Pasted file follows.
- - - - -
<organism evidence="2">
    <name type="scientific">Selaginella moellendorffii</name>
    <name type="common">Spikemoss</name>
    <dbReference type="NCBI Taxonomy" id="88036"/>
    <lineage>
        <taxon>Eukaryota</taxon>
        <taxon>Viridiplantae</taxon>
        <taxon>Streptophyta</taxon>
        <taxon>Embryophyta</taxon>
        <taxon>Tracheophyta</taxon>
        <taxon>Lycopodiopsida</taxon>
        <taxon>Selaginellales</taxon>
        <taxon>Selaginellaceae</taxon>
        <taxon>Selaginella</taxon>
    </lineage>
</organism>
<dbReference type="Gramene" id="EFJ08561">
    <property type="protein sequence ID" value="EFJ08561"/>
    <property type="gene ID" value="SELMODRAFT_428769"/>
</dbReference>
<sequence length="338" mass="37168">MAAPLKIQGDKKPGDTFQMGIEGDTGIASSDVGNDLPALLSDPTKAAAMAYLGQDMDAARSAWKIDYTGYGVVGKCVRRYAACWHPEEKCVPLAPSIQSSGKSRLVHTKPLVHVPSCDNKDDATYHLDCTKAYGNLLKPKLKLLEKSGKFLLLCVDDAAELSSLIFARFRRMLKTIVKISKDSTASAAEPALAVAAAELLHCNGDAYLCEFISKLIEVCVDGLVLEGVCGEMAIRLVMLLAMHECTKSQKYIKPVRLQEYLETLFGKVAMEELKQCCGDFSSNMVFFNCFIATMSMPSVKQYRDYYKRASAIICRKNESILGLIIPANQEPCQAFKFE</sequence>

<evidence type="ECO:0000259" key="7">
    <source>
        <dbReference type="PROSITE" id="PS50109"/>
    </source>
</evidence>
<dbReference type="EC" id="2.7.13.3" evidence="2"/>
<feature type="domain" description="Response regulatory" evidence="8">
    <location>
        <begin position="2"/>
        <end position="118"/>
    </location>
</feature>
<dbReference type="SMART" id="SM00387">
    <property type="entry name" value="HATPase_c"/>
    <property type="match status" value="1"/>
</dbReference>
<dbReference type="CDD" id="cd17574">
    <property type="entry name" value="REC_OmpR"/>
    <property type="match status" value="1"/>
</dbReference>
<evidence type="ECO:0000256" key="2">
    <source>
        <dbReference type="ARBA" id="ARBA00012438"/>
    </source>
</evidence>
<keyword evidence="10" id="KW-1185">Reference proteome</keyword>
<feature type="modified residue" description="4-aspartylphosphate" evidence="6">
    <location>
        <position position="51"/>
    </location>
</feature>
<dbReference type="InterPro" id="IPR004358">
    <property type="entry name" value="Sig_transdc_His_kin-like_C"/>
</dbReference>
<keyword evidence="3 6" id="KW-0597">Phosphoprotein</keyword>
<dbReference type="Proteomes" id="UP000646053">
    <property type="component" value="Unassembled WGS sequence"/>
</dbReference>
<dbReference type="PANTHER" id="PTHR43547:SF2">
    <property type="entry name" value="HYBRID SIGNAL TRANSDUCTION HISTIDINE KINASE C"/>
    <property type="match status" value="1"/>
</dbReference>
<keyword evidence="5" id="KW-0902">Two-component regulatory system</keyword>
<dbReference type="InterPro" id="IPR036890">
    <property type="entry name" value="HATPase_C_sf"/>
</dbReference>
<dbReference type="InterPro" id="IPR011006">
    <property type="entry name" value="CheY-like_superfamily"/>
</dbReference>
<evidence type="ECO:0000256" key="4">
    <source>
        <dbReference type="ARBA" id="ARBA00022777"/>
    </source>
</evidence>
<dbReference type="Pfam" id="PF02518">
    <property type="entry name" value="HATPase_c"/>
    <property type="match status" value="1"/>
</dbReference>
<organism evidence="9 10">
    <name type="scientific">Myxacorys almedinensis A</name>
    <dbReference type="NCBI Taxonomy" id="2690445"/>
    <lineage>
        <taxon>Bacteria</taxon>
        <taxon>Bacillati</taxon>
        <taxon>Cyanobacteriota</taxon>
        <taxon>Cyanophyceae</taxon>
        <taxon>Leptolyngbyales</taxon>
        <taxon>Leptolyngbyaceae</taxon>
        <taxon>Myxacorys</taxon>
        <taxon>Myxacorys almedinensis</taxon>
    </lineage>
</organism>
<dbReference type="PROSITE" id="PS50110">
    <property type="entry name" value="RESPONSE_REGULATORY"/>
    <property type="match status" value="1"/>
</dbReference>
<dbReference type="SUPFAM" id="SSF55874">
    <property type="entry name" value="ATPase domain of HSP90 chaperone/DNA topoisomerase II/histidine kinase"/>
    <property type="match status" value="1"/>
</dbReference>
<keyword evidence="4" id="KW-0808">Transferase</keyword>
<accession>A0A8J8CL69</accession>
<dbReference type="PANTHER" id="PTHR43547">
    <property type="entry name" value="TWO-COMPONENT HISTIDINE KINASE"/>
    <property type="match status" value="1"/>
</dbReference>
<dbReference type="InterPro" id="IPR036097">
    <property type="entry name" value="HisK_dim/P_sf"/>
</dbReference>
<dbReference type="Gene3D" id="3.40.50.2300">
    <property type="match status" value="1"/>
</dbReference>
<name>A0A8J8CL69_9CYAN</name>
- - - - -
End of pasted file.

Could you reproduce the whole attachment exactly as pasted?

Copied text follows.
<organism evidence="2">
    <name type="scientific">Selaginella moellendorffii</name>
    <name type="common">Spikemoss</name>
    <dbReference type="NCBI Taxonomy" id="88036"/>
    <lineage>
        <taxon>Eukaryota</taxon>
        <taxon>Viridiplantae</taxon>
        <taxon>Streptophyta</taxon>
        <taxon>Embryophyta</taxon>
        <taxon>Tracheophyta</taxon>
        <taxon>Lycopodiopsida</taxon>
        <taxon>Selaginellales</taxon>
        <taxon>Selaginellaceae</taxon>
        <taxon>Selaginella</taxon>
    </lineage>
</organism>
<dbReference type="Gramene" id="EFJ08561">
    <property type="protein sequence ID" value="EFJ08561"/>
    <property type="gene ID" value="SELMODRAFT_428769"/>
</dbReference>
<sequence length="338" mass="37168">MAAPLKIQGDKKPGDTFQMGIEGDTGIASSDVGNDLPALLSDPTKAAAMAYLGQDMDAARSAWKIDYTGYGVVGKCVRRYAACWHPEEKCVPLAPSIQSSGKSRLVHTKPLVHVPSCDNKDDATYHLDCTKAYGNLLKPKLKLLEKSGKFLLLCVDDAAELSSLIFARFRRMLKTIVKISKDSTASAAEPALAVAAAELLHCNGDAYLCEFISKLIEVCVDGLVLEGVCGEMAIRLVMLLAMHECTKSQKYIKPVRLQEYLETLFGKVAMEELKQCCGDFSSNMVFFNCFIATMSMPSVKQYRDYYKRASAIICRKNESILGLIIPANQEPCQAFKFE</sequence>

<evidence type="ECO:0000259" key="7">
    <source>
        <dbReference type="PROSITE" id="PS50109"/>
    </source>
</evidence>
<dbReference type="EC" id="2.7.13.3" evidence="2"/>
<feature type="domain" description="Response regulatory" evidence="8">
    <location>
        <begin position="2"/>
        <end position="118"/>
    </location>
</feature>
<dbReference type="SMART" id="SM00387">
    <property type="entry name" value="HATPase_c"/>
    <property type="match status" value="1"/>
</dbReference>
<dbReference type="CDD" id="cd17574">
    <property type="entry name" value="REC_OmpR"/>
    <property type="match status" value="1"/>
</dbReference>
<evidence type="ECO:0000256" key="2">
    <source>
        <dbReference type="ARBA" id="ARBA00012438"/>
    </source>
</evidence>
<keyword evidence="10" id="KW-1185">Reference proteome</keyword>
<feature type="modified residue" description="4-aspartylphosphate" evidence="6">
    <location>
        <position position="51"/>
    </location>
</feature>
<dbReference type="InterPro" id="IPR004358">
    <property type="entry name" value="Sig_transdc_His_kin-like_C"/>
</dbReference>
<keyword evidence="3 6" id="KW-0597">Phosphoprotein</keyword>
<dbReference type="Proteomes" id="UP000646053">
    <property type="component" value="Unassembled WGS sequence"/>
</dbReference>
<dbReference type="PANTHER" id="PTHR43547:SF2">
    <property type="entry name" value="HYBRID SIGNAL TRANSDUCTION HISTIDINE KINASE C"/>
    <property type="match status" value="1"/>
</dbReference>
<keyword evidence="5" id="KW-0902">Two-component regulatory system</keyword>
<dbReference type="InterPro" id="IPR036890">
    <property type="entry name" value="HATPase_C_sf"/>
</dbReference>
<dbReference type="InterPro" id="IPR011006">
    <property type="entry name" value="CheY-like_superfamily"/>
</dbReference>
<evidence type="ECO:0000256" key="4">
    <source>
        <dbReference type="ARBA" id="ARBA00022777"/>
    </source>
</evidence>
<dbReference type="Pfam" id="PF02518">
    <property type="entry name" value="HATPase_c"/>
    <property type="match status" value="1"/>
</dbReference>
<organism evidence="9 10">
    <name type="scientific">Myxacorys almedinensis A</name>
    <dbReference type="NCBI Taxonomy" id="2690445"/>
    <lineage>
        <taxon>Bacteria</taxon>
        <taxon>Bacillati</taxon>
        <taxon>Cyanobacteriota</taxon>
        <taxon>Cyanophyceae</taxon>
        <taxon>Leptolyngbyales</taxon>
        <taxon>Leptolyngbyaceae</taxon>
        <taxon>Myxacorys</taxon>
        <taxon>Myxacorys almedinensis</taxon>
    </lineage>
</organism>
<dbReference type="PROSITE" id="PS50110">
    <property type="entry name" value="RESPONSE_REGULATORY"/>
    <property type="match status" value="1"/>
</dbReference>
<dbReference type="SUPFAM" id="SSF55874">
    <property type="entry name" value="ATPase domain of HSP90 chaperone/DNA topoisomerase II/histidine kinase"/>
    <property type="match status" value="1"/>
</dbReference>
<keyword evidence="4" id="KW-0808">Transferase</keyword>
<accession>A0A8J8CL69</accession>
<dbReference type="PANTHER" id="PTHR43547">
    <property type="entry name" value="TWO-COMPONENT HISTIDINE KINASE"/>
    <property type="match status" value="1"/>
</dbReference>
<dbReference type="InterPro" id="IPR036097">
    <property type="entry name" value="HisK_dim/P_sf"/>
</dbReference>
<dbReference type="Gene3D" id="3.40.50.2300">
    <property type="match status" value="1"/>
</dbReference>
<name>A0A8J8CL69_9CYAN</name>